Hitchhiking between Mobile and Montgomery, Griffin gets a ride from a white man in a truck who has a shotgun leaning against his leg in the cabin. Laughing, the driver says, “That’s for hunting deer.” Their initial conversation starts out normally, as the driver asks about Griffin’s family. Eventually, though, he asks if Griffin has a “pretty wife,” and when he says that he does, the driver asks, “She ever had it from a white man?” When Griffin doesn’t respond, the driver goes on, saying that he hires many black women at his business and that he has sex with all of them as part of the interview process. “You think that’s pretty terrible, don’t you?” he asks. “I guess I do,” Griffin says. The driver then insists that everybody does this, saying, “We figure we’re doing you people a favor to get some white blood in your kids.”
Yet again, Griffin finds himself in a precarious situation. If he celebrates the driver’s assertion that many white men have sex with black women, he might put himself in danger, since racists normally vilify the idea of interracial relationships. However, if he admits that he thinks the driver is “pretty terrible,” the driver might turn on him. Despite this danger, though, Griffin acts in accordance with his conscience, saying that he doesn’t approve of the driver’s actions. In doing so, he demonstrates the importance of standing up for what one believes in, even when doing so is risky.
Griffin is astounded by the driver’s “hypocrisy,” thinking about the many times he’s heard white people speaking terribly about the “horror” of “mongrelization” and the importance of “racial purity.” Moving on, the driver asks Griffin why he’s in town, asking if he’s here to “stir up trouble.” Griffin denies this, but the driver tells him what white people do to black people who “stir up trouble”: “We either ship them off to the pen or kill them.” Suddenly, Griffin sees how eager this man is to make an example out of a black man, and this “terrifie[s]” him. “You can kill a nigger and toss him into that swamp and no one’ll ever know what happened to him,” the driver says, and Griffin only dares to say, “Yes, sir,” before falling silent. Shortly thereafter, the man pulls to the side of the road and asks Griffin to get out.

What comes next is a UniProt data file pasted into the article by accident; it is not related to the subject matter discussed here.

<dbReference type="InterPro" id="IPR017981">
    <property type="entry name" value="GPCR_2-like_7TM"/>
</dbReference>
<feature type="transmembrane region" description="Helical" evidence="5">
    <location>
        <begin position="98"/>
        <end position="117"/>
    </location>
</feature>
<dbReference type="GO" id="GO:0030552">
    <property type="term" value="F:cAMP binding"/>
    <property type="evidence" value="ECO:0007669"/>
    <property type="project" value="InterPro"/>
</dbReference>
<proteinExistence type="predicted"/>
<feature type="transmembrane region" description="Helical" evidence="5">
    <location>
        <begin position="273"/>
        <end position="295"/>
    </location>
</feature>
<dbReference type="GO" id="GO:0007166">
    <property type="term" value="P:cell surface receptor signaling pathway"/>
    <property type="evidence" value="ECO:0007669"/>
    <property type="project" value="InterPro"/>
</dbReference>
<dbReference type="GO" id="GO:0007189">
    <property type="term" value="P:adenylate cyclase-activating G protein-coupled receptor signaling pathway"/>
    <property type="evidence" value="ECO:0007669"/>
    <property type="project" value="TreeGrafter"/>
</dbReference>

Sure enough, Griffin’s decision to openly challenge the driver’s racist ways puts him in danger. This is made evident by the fact that the driver immediately begins to indirectly threaten Griffin, saying that a white man like him can kill a black man and “toss him into” a swamp without any repercussions. In turn, readers see the frightening consequences that African Americans often face when they push back against bigotry.